Biodiversity Data Journal : General research article
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General research article
Preliminary data on pupal development, lifespan and fertility of Cynomya mortuorum (L., 1761) in Belgium (Diptera: Calliphoridae)
expand article infoYves Braet, Luc Bourguignon, Sofie Vanpoucke, Valérie Drome, Françoise Hubrecht
‡ Laboratoire Microtraces et Entomologie, Institut national de Criminalistique et de Criminologie, Chaussée de Vilvorde 100, B-1120, Brussels, Belgium
Open Access

Abstract

Background

The calliphorid Cynomya mortuorum (L., 1761) is a species of forensic interest, present mainly in the Palaearctic Region. Nearly nothing is known about its life history.

New information

We provide here the first data regarding pupal weight evolution during the pupal stage, female fertility and life expectancy of the species. At 22°C under a variable regime of temperatures, the egg-to-adult development time was an average of 18.05 ± 0.72 and 18.47 ± 0.67 days for females and males, respectively, in the control group. The pupal stage represented 56.7% of the total development. The development time from egg to adult and the duration of the pupal stage were significantly longer for males than for females. The measurement of pupal weight at the start of the pupal period revealed that female pupae were significantly lighter than male pupae by nearly 20%. This difference between the sexes was also observed for the dry weight of adults. An average decrease of 8.75% was observed throughout the first 8 days of the pupal stage, after which most adults started to emerge. The tested females produced an average of 176.13 ± 66.62 eggs throughout the egg-laying period. The average lifespan after emergence was 12.10 ± 4.09 days for females and 12.60 ± 2.95 days for males, with a median of 12.50 days for both sexes.

Keywords

Forensic science, forensic entomology, dimorphism, adult longevity, fertility

Introduction

Blow flies (Diptera: Calliphoridae) have been important forensic indicators for over a century (Mégnin 1894, Leclercq 1974, Leclercq 1976, Lerclercq 1978, Wyss and Cherix 2006, Byrd and Castner 2010). Despite the increase of published data for several species, many remain understudied especially as to their biology, ethology and development. This is certainly the case for Cynomya mortuorum (L., 1761). This species is mainly Palaearctic but partly overlaps the distribution of C. cadaverina Robineau-Desvoidy, 1830 in Alaska and the Far East of Russia (Rognes 1991, Kurahashi and Kuranishi 2000). It is rarely abundant (Rognes 1991, Wyss and Cherix 2006, Frederickx et al. 2011), without a clear synanthropic preference (Nuorteva 1963), and is rarely encountered in forensic casework (Staerkeby 2001, Wyss and Cherix 2006). Few data have been obtained about its immature stages (described by Erzinçlioğlu 1985) or its development cycle (Nuorteva 1972, Nuorteva 1977 in Rognes 1991). Rognes 1991 reported that it can be found in animal burrows and that it has been reared from small mammal carcasses. It was also recorded as an agent of myiasis on a hare. Recently, the thermal constant of this species was published (Braet et al. 2015). Since C. mortuorum was found in one forensic case in Belgium, we decided to obtain more data on the life-traits of this species.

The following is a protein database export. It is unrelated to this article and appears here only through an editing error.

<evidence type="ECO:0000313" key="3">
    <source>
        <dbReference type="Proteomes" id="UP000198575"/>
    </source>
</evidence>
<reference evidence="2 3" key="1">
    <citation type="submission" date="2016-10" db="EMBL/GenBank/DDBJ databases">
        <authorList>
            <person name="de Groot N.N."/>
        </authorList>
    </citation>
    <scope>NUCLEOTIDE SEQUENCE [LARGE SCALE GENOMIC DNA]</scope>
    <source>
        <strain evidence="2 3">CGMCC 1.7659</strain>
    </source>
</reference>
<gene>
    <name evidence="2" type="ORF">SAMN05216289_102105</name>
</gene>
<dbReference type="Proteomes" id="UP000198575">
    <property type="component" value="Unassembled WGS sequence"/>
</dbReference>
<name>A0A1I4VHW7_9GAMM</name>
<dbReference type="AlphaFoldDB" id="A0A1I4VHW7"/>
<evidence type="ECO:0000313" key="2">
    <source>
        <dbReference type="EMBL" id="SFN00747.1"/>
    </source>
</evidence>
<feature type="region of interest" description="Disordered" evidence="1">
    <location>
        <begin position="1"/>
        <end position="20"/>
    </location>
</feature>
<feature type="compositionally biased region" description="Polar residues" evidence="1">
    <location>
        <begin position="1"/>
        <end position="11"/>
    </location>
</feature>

Material and methods

Origin and rearing of adults

Specimens for the laboratory colonies of Cynomya mortuorum used in this study were collected in Outrelouxhe, Belgium (altitude 250m), on May 1st, 2012. The adult fly colonies were maintained in mesh rearing cages (40cm x 40cm x 40cm) at room temperature (15° and 21°C during night and day, respectively), with a photoperiod of 16:8 (L:D; hours). Each cage contained 150–200 flies. They were provided ad libitum with water, sugar, and powdered milk. After emergence and over a period of three days, the adult flies were provided with a piece of beef heart as a protein source to promote the ovarian development of females (Berkebile et al. 2006). The original specimens were identified with the identification key provided by Dr K. Szpila for EAFE members, and compared to the specimens housed in the "Institut Royal des Sciences Naturelles de Belgique". Voucher specimens were preserved in the collection of the Belgian National Forensic Institute.

Rearing conditions of larvae and pupae